6.061 | Spring 2011 | Undergraduate

Introduction to Electric Power Systems


Course Meeting Times

Lectures: 2 sessions / week, 1.5 hours / session

Course Description

This course is an introductory subject in the field of electric power systems and electrical to mechanical energy conversion. Electric power has become increasingly important as a way of transmitting and transforming energy in industrial, military and transportation uses. Examples of new uses for electric power include all manners of electric transportation systems (electric trains that run under catenary, diesel-electric railroad locomotion, ‘maglev’ medium and high speed tracked vehicles, electric transmission systems for ships and diesel-electric locomotives, replacement of hydraulics in high performance actuators, aircraft launch and recovery systems, battery powered factory material transport systems, electric and hybrid electric cars and buses, even the ‘more electric’ airplane).

Electric power systems are also at the heart of alternative energy systems, including wind and solar electric, geothermal and small scale hydroelectric generation.

The course material includes:

  • fundamentals of energy-handling electric circuits, power electronic circuits such as inverters, and electromechanical apparatus
  • modeling of magnetic field devices and description of their behavior using appropriate models
  • simplification of problems using transformation techniques
  • analysis of power electric circuits, magnetic circuits, and elements of linear and rotating electric machinery
  • use of lumped parameter electromechanics to understand power systems
  • models of synchronous, induction, and DC machinery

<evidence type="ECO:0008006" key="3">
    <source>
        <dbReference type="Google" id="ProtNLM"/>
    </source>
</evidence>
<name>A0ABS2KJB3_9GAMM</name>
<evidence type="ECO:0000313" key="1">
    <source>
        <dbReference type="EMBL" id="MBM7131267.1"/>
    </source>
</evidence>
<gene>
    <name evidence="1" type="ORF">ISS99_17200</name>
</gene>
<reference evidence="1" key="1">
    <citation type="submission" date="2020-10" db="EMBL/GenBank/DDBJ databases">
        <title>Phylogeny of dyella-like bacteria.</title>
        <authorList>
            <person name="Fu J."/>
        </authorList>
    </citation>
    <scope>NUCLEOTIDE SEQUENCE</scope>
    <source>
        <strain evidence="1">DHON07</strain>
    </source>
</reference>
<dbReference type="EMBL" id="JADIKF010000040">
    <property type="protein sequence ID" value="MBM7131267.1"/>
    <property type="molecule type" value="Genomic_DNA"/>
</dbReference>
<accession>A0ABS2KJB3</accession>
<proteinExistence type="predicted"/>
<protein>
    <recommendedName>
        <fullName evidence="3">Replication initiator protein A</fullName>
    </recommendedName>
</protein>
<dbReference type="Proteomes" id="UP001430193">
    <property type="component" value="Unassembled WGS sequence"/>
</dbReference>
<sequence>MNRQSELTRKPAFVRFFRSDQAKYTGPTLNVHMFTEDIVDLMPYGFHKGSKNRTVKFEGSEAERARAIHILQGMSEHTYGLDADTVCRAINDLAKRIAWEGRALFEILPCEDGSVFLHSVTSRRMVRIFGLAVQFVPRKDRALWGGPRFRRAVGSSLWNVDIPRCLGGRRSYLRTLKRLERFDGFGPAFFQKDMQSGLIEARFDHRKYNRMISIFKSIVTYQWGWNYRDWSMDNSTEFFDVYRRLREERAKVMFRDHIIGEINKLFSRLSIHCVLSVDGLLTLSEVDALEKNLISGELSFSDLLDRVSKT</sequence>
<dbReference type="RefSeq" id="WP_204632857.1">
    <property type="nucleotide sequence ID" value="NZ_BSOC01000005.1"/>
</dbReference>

• the interconnection of electric power apparatus and operation of power systems

The material in this subject will be useful to students who pursue careers or research in electric power systems, power electronic systems, vehicle electrical systems (e.g. electric or hybrid vehicles), development or use of electric motors and generators, robots and “mechatronics”.


Kirtley, James. Electric Power Principles: Sources, Conversion, Distribution and Use. Wiley, 2010. ISBN: 9780470686362.


The prerequisites for this course are 6.002 Circuits and Electronics and 6.013 Electromagnetics and Applications or permission of the instructor. Please consult with the instructor if there are any questions about preparation.

Course Expectations

6.061 is an Advanced Undergraduate Subject in the area of Optics, Electromagnetics and Energy. Each student will complete 11 problem sets and 2 quizzes.

6.690 is a graduate course, and carries H-level graduate credit. It will meet with 6.061 and will incorporate two additional elements:

  • Each student taking 6.690 will have additional problems on the problem sets. These problems can be expected to require more initiative, in-depth analysis and will generally be harder than the problems expected in 6.061.
  • Each student taking 6.690 will be asked to formulate and carry out an in-depth project in an area related to the subject. Past students have done projects on distributed generation, special purpose power systems and rebuilding the Afghanistan electric power grid. This project should be launched, fairly early in the term, after a meeting with the instructor.


In the grading schemes below, the percentages are approximate and meant as a guideline.

Grading Criteria for 6.061

Homework 50%
Quizzes (25% each) 50%

Grading Criteria for 6.690

Homework 40%
Quizzes (20% each) 40%
Term project 20%

Note that the second quiz will be given during final exam period.

Course Info

As Taught In
Spring 2011
Learning Resource Types
Problem Sets with Solutions
Exams with Solutions
Online Textbook